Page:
Israel’s Netanyahu abrasive, but justifiable

March 26, 2010 — by Mira Chaykin and Ben Clement

Tension increased between the U.S. and Israel as a result of Benjamin Netanyahu’s inappropriately timed decision to announce the construction of 1,600 Jewish housing units in East Jerusalem.

Netanyahu foolishly chose to disseminate the information during Vice President Joe Biden’s visit that was intended to strengthen Israeli-Palestinian peace talks. While the timing was certainly ill-chosen, Israel has every right to build settlements in East Jerusalem.

The decision to continue building projects in Neve Yaakov, a Jewish suburb in East Jerusalem, could have had fewer adverse effects had it been pursued in a less obnoxious fashion. Despite this, the building project itself is completely justified, seeing as Netanyahu’s government was elected under the promise to keep Jerusalem under Israeli control. East Jerusalem is a major source of strife, and recently the Palestinians have been showing interest in claiming it as their capital, thus giving Israeli’s every incentive to protect what they believe is rightfully theirs.

However, given Obama’s campaign promise to fully freeze Jewish settlement construction and increase the number of Arab building projects, Netanyahu probably could have figured out that the VP’s visit would not have been the optimal time to blatantly ignore the president’s wishes. Biden, who, so far this term, has proved to be a staunch supporter of Israeli security and Israeli-Palestinian peace talks, was humiliated by Israel’s selfish decision to utilize his visit as a launching pad for their project. The ill-timed announcement to build in the disputed area created tension between the two allies in a time when Israel needs all the support it can muster.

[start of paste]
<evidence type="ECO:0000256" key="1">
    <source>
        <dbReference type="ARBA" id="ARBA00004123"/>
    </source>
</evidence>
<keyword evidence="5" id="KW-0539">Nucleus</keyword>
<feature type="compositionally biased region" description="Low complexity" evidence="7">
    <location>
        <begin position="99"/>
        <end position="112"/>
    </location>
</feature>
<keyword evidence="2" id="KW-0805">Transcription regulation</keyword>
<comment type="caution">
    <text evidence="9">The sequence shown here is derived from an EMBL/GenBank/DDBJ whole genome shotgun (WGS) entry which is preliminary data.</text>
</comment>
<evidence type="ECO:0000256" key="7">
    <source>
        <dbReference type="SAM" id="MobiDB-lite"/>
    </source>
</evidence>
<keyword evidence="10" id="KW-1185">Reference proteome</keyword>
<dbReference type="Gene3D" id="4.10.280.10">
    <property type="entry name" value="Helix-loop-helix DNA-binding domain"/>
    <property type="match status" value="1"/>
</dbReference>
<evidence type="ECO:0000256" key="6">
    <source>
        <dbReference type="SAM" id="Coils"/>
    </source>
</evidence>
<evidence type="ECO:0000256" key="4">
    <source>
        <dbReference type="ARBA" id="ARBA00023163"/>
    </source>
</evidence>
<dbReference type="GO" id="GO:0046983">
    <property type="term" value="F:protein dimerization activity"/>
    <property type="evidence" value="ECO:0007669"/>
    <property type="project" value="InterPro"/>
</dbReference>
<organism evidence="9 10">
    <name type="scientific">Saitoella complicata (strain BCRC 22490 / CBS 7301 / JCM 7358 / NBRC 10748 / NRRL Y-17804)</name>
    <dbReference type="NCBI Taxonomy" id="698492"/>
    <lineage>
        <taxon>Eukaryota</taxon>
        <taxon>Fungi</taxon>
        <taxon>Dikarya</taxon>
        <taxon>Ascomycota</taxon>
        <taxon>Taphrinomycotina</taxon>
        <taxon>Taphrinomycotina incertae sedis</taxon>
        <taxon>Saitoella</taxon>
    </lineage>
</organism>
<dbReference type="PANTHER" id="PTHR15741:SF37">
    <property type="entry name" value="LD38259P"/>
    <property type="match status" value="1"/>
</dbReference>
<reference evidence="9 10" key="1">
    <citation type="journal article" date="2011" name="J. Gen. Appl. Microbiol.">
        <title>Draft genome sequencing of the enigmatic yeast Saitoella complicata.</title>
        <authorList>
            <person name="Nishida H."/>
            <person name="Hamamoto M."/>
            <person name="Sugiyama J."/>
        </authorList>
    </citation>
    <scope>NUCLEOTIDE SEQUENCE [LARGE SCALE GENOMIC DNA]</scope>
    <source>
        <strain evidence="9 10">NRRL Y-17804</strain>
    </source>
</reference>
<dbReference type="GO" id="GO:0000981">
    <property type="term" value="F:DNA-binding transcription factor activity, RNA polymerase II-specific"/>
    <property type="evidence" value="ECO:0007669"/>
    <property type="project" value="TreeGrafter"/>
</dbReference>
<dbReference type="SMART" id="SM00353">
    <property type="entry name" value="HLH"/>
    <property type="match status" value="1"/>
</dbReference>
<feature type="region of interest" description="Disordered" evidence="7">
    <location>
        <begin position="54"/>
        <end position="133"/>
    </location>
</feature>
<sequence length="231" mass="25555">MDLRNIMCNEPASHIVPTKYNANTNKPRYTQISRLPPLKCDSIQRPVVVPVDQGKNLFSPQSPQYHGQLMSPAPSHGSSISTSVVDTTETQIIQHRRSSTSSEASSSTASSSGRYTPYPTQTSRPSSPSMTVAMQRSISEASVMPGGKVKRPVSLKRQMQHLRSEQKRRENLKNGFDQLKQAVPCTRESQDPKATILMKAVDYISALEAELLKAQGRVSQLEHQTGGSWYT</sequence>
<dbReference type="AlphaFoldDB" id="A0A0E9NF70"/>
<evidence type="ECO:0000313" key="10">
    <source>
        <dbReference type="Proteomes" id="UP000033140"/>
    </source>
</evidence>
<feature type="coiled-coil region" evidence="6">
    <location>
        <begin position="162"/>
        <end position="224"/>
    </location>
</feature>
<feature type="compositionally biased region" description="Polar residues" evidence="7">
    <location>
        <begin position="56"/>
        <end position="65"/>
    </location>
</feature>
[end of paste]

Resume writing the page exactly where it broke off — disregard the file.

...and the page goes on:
Netanyahu’s government and the Israeli people cannot afford the controversy created by abrasive political moves such as this, because it detracts from the real issue of regional stability. More importantly, Netanyahu should know that Israel will be harshly condemned for any decision of this nature. If they want to accomplish anything, it must be executed in an honest and precise manner.

Despite this error in judgment on Israel’s part, America has unrealistic hopes in expecting Israel to suddenly halt and terminate this project. That would create a breach of trust between the Israeli government and its citizens, who expect their elected leaders to follow through on their mandates, instead of passively submitting to the United States’ will.

Not only would the decision to halt the building project weaken the right-wing government in the eyes of the people but, more importantly, in the eager eyes of the Palestinians. When they see Israel backing down and failing to follow through on its building projects, they will not hesitate to give the country a run for its money; not only for that territory, but for whatever territory they could possibly accumulate.

In hindsight, the spectacle has only made life harder for Israel, who, in recent times, has been increasingly portrayed as the antagonist and, whether or not they deserve this label, this pattern of finger-pointing is not productive for anyone.

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